EXTENDED THROUGH DEC. 30!
Tony Award-winning director Mary Zimmerman returns to Berkeley Rep for the world-premiere production of The White Snake, which stars Amy Kim Waschke (left) and Christopher Livingston. Below: Tanya Thai McBride is the Green Snake, better known as Greenie. Photos courtesy of mellopix.com
Even celebrated ophidiophobe Indiana Jones would fall in love with the stunning serpents at the heart of Mary Zimmerman’s The White Snake, a poignant, colorful tale from ancient China that arrives at Berkeley Repertory Theatre like a giant holiday gift just waiting to be unwrapped and savored by audiences.
This is Zimmerman’s seventh show at Berkeley Rep, following in the wake of such stunners as Metamorphoses, The Notebooks of Leonardo da Vinci and, most recently, The Arabian Nights. Like these previous outings, The White Snake is theatrical storytelling at its very best, a fusion of stunning imagery, captivating music and, best of all, characters whose stories cut straight to the heart.
A co-production with the Oregon Shakespeare Festival, this Snake plays out on a mostly bare stage of bamboo flooring and two bamboo walls coming up on the sides (the set is by longtime Zimmerman collaborator Daniel Ostling). The back wall is a changing canvas of sumptuous projections by Shawn Sagady, often evoking Chinese watercolors and adding depth and lighting effects to the already stunning work of designer T.J. Gerckens.
From its earliest moments, Zimmerman’s script establishes a tone that is at once formal and serious in its storytelling and full of humor and contemporary connectors. We are told of the legend of the White Snake, a centuries-old spirit that lives high on a mountain. White Snake has studied the Tao so assiduously that she is able to practice a sort of magic, including the trick of being able to turn herself into a beautiful woman (Amy Kim Waschke. But there’s something restless about White Snake, and that restlessness has kept her from total transcendence.
Spurred on by her friend Green Snake (Tanya Thai McBride), White Snake agrees that, as a lark, the two spirits should descend from their mountain home and cavort with humans in the mortal world.
Once among people, White Snake immediately falls in love with a common young man (who is uncommonly sweet) named Xu Xian (Christopher Livingston), and the way Zimmerman introduces this love story is indicative of how fun and rich her story is. As a side note, we’re told that in some versions of the White Snake story, the connection between Xu Xian and White Snake goes back to previous lives in which the young man spared the life of the snake. This destined them to fall in love somewhere along the continuum. These kinds of details, along with interludes in which we learn the formalities of Chinese drama, are great fun.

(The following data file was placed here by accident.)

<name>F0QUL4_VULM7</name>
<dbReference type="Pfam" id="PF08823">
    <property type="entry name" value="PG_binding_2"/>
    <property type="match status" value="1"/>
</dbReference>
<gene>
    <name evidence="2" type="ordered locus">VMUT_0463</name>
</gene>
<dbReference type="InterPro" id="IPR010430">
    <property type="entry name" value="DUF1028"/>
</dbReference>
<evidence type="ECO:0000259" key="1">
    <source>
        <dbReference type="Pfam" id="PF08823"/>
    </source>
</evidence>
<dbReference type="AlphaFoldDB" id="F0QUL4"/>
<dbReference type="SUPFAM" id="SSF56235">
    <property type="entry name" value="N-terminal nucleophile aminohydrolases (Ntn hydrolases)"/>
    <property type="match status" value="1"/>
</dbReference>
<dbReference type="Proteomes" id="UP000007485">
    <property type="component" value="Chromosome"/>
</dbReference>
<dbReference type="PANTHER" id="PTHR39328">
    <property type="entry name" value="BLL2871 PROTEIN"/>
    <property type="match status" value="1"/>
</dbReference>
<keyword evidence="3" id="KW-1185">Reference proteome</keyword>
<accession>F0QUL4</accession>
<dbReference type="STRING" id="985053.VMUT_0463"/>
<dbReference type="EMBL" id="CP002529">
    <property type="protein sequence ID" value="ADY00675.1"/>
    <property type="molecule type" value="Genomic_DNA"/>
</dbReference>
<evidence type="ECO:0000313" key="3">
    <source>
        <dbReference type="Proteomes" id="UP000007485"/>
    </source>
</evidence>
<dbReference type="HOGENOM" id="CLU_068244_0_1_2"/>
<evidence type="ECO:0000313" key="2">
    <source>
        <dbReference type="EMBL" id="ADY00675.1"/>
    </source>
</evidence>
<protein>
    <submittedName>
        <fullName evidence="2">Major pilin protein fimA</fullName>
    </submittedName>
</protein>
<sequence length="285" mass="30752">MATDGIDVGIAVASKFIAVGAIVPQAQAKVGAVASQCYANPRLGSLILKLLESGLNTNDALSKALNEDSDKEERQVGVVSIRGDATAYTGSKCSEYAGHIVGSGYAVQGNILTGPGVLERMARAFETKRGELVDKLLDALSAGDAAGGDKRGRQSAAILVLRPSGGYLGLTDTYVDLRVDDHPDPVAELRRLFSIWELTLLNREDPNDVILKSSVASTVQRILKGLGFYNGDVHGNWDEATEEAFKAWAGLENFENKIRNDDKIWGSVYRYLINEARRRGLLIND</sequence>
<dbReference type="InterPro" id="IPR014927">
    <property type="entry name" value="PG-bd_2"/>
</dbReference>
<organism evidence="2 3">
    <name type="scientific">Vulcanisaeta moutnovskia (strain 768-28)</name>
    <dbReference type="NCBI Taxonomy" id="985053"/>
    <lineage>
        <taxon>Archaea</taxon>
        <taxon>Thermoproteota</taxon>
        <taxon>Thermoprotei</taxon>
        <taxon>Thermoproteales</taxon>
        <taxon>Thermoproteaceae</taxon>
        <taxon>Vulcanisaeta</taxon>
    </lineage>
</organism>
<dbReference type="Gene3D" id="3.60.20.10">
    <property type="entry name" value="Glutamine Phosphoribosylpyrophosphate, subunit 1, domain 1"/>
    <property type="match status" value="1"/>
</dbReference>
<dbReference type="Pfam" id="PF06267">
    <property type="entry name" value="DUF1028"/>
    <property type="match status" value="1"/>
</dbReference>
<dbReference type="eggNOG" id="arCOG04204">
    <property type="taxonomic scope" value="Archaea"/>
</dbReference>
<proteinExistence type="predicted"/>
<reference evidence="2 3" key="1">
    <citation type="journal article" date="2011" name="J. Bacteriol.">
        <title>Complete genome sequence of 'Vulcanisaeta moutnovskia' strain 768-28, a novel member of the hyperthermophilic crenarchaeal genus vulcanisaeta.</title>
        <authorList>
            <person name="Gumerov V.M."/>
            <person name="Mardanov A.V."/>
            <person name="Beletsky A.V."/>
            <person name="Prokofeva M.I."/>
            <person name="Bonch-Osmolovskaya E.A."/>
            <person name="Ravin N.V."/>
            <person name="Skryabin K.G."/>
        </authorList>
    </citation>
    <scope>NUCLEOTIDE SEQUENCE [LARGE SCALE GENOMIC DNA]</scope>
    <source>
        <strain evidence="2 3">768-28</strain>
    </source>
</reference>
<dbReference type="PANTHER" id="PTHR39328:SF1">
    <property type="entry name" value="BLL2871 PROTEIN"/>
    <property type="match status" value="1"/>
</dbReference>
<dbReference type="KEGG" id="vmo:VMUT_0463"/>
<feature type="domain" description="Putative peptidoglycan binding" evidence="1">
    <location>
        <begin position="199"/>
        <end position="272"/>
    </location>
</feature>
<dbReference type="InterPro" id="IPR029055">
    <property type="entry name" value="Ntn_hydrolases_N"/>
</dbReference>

The love story of Xu Xian and White Snake, aided and abetted by the feisty and loyal Green Snake, or Greenie as she’s known, leads to marriage and a family. But the course of true love never did slither smoothly.
An egomaniacal Buddhist monk, Fa Hai (Jack Willis) senses the presence of a demon spirit and deduces that the pharmacist’s wife with the incredible power to heal must be the White Snake. So Mr. Monk makes it his mission to destroy the marriage and send White Snake back where she belongs.
Battles are fought, people are kidnapped, storms rage, characters die, and it’s all just gorgeous and beautiful and utterly enchanting. The original score by Andre Pluess evokes the sound and feel of China, but the music, so beautifully played by Tessa Brinckman (flute), Ronnie Malley (strings/percussion) and Michal Palzewicz (cello), is thrilling and moving in its own right. And the costumes by Mara Blumenfeld are just a feast of color and clever little touches (notice the red snakes trimming the white robes worn by White Snake).
Even though this one-act play is only an hour and 40 minutes, it has the feel of an epic adventure and an intimate love story. You don’t want to emerge from the spell cast by this tale, but there’s no denying that the ending, both sweet and sad, is just about perfect.
I talked to director Mary Zimmerman about the creation of The White Snake for a feature in the San Francisco Chronicle. Read the story here.
FOR MORE INFORMATION
Mary Zimmerman’s The White Snake continues an extended run through Dec. 30 at Berkeley Repertory Theatre’s Roda Theatre, 2015 Addison St., Berkeley. Tickets are $29-$99 (subject to change). Call 510-647-2949 or visit www.berkeleyrep.org.
Take the whole family — this is a sensory delight!
Of all the White Snake reviews, yours is the truest and most evocative of the show.
Thank you Chad